Lorri Cronkite

March 11, 2019

Linda, my deepest sympathies to you and Jessi and your entire family.

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FROM THE FAMILY
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FROM THE FAMILY

Biography

Michael Caldwell, 51 of Albion, passed away Thursday, March 7th at his home surrounded by his loving family, after a long and admirable battle with brain cancer. He proved his immense strength and desire to be with his family when he overcame a prior diagnosis of cancer in 2006.

The Caldwell family would like to thank the loving community of friends who provided so much support through this difficult time and also to the doctors and nurses who loved and cared for Mike.

A celebration of life will be held on SaturMike was born in Waterville, June 27th, 1967; the son of Linda and Walter Williams of Waterville and Wayne Caldwell of Florida.

Mike graduated from Nokomis Regional High School in 1985. He worked for Tel Power in Palmyra for many years before being employed at Tidewater Telecom of Nobleboro. Mike was proud of his 20+ year career at Tidewater and loved his co-workers.

Mike is survived by his best friend and wife of twenty years, Lynn Caldwell. He leaves behind his beloved children, Jessica and her husband Rob Bowie of Plymouth, Christopher Caldwell and his companion Kim Bancroft of Waterville, Camryn Caldwell and Ethan Caldwell of Albion. His three treasured grandchildren Ashlyn, Conner and Alec Bowie of Plymouth. His brother Scott Caldwell of Corinna, sister Michelle and her husband Bill Andrews of Corinna; as well as a very special niece Amanda, nephew Cody and his wife Kristen and daughter Asa. His mother-in-law Carol and her husband Mike Ouellette of Pittsfield, his father-in-law Marland Soucy and his companion Diane Bartlett of Dexter; as well as his brother-in-law Gary Soucy and his wife Danielle and son Emmet. Mike is also survived by his “brother from another mother” Chris Bilodeau of Winslow.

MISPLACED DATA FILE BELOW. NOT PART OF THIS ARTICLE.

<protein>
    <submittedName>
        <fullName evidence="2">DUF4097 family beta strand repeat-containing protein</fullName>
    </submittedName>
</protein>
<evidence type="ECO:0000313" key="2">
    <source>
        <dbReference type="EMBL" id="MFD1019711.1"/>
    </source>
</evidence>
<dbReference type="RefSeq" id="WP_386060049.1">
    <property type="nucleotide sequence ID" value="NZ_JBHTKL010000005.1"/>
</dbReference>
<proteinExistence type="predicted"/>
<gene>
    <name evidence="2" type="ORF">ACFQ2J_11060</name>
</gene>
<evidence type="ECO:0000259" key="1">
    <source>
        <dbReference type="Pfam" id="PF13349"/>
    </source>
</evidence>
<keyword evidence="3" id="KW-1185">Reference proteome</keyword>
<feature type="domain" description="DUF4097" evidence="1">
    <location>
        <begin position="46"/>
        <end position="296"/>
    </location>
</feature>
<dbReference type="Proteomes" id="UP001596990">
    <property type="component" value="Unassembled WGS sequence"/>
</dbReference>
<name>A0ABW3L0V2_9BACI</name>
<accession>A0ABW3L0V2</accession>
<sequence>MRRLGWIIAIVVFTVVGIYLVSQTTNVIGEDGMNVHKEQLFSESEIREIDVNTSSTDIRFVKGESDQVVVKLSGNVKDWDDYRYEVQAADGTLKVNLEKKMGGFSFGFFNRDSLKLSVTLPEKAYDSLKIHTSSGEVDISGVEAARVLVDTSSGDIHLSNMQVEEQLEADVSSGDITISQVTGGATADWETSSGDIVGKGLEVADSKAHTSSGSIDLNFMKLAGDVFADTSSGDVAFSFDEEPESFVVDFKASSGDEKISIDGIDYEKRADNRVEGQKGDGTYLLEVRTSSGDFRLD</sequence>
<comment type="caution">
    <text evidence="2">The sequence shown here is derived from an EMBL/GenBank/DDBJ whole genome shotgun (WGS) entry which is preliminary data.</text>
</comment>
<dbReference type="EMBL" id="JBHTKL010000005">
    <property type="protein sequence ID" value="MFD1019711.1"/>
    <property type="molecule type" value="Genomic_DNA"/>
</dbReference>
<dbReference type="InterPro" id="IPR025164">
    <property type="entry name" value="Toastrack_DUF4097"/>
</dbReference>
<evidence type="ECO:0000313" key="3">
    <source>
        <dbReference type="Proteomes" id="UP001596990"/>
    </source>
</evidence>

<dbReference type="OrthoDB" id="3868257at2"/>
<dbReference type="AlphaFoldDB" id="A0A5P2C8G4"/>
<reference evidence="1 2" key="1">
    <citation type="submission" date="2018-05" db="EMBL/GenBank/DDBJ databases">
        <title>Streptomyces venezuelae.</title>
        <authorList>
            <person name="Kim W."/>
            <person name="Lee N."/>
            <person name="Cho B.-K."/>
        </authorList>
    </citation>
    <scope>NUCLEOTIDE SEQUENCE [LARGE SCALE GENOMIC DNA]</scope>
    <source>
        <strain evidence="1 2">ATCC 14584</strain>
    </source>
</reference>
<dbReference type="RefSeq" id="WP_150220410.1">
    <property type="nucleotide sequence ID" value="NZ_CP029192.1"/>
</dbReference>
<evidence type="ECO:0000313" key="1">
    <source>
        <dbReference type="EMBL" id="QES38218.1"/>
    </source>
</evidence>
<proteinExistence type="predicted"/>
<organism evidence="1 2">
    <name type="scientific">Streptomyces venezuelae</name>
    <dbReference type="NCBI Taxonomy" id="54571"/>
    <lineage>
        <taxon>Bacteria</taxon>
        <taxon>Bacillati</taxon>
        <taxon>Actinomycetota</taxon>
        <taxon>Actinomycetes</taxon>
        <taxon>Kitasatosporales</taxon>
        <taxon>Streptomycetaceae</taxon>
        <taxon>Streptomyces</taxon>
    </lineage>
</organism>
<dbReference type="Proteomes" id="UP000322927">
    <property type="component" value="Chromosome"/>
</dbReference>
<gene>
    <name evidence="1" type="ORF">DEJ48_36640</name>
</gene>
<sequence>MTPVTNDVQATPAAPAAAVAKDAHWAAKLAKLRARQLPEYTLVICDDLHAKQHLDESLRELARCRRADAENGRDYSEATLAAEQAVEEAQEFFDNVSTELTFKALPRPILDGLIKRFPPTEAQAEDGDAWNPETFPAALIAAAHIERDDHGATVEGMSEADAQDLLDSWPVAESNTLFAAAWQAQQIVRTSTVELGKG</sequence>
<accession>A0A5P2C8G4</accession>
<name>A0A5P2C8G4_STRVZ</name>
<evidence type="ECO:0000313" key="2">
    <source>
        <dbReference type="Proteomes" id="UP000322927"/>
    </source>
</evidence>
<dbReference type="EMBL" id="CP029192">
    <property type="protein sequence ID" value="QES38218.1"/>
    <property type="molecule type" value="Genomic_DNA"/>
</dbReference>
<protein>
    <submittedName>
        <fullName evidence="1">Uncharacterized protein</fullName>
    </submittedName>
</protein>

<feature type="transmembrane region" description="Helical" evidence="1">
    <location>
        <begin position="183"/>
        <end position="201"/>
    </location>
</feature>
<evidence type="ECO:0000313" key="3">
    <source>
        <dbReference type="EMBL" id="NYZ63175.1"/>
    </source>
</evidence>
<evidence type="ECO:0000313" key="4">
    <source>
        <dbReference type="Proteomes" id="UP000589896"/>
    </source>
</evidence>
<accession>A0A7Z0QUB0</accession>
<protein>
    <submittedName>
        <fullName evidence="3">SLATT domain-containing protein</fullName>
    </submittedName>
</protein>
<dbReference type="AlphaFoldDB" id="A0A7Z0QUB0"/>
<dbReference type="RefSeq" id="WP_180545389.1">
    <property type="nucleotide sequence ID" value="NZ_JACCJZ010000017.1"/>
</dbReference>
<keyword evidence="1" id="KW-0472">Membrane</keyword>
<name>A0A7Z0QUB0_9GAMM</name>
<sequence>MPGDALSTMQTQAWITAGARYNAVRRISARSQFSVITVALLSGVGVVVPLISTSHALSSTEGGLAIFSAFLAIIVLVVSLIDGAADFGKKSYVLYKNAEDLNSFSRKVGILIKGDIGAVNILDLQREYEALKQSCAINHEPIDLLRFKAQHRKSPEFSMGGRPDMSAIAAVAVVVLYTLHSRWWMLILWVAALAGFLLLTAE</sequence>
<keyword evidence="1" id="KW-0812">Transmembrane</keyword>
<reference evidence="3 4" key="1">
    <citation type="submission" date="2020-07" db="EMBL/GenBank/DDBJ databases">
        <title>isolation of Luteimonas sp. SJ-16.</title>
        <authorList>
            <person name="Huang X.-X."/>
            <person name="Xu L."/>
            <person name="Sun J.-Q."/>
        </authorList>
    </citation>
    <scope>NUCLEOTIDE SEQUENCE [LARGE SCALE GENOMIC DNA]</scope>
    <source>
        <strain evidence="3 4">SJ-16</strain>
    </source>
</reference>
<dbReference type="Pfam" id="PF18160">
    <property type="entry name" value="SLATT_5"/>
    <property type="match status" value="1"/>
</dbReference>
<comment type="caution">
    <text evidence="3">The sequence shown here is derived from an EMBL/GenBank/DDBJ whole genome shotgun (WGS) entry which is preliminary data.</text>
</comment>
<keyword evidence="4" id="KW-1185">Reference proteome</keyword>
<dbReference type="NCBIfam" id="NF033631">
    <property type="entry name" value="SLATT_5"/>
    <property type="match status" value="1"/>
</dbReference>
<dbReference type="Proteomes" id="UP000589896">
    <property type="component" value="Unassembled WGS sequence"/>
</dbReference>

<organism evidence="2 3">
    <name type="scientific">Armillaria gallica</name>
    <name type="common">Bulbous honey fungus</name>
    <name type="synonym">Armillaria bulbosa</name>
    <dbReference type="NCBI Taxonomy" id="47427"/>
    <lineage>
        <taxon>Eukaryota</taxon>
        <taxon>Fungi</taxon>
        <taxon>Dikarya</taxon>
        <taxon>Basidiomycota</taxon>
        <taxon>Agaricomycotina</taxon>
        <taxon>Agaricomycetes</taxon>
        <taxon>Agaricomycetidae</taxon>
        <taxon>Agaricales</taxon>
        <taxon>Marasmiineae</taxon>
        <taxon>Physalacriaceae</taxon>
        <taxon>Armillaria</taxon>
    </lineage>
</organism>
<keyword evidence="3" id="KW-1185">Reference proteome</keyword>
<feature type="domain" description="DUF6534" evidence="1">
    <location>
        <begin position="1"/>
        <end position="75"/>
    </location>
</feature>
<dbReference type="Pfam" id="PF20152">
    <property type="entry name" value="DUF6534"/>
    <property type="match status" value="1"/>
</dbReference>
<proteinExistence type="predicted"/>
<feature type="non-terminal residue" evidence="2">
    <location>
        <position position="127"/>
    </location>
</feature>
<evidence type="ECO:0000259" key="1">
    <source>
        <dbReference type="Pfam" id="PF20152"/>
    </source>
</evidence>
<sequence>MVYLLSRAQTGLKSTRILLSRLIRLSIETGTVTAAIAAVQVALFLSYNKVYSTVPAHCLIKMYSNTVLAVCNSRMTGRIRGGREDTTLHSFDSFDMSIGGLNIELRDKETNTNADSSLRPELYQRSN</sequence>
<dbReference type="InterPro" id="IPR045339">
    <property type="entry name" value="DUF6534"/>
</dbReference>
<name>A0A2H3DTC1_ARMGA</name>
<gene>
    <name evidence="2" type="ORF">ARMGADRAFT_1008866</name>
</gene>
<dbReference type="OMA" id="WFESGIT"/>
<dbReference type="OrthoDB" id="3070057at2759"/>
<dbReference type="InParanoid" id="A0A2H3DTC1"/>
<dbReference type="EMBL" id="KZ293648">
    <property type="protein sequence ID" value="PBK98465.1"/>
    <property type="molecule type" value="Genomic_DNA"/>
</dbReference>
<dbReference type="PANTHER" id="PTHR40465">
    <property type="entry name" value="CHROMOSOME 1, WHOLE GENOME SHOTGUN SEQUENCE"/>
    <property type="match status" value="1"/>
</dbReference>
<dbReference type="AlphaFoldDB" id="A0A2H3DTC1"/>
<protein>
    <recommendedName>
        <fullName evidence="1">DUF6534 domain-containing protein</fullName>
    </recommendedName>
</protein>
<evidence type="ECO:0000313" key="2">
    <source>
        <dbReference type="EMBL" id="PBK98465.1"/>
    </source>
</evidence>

Mike was a family man and was always the happiest when his family was together. He was an avid outdoor enthusiast and enjoyed hunting, fishing, snowmobiling, four wheeling and golfing. His children inherited his love for these activities. He was most proud of his 242 lb, 12 point buck; which got him into the Biggest Bucks of Maine club.

Mike was also very passionate about watching his children play sports. He and his wife Lynn attended every game during each season and spent many hours traveling to cheer their favorite players on.

day March 16th from 1:00 - 3:00 PM at Veilleux Funeral Home in Waterville. In lieu of flowers, donations can be made in Mikes memory to the Albion Athletic Association. Donations can be mailed to the associations treasurer Chuck Roy at 18 China Rd. Albion Me. 04910.

Arrangements are under the care and direction of Veilleux Funeral Home, 8 Elm Street in Waterville. Please visit our website www.VeilleuxFuneralHome.com to share your memories and offer condolences.

*********************************************************

The following words were presented by Mike's brother-in-law, Gary Soucy, at his Celebration of Life on Saturday March 16, 2019: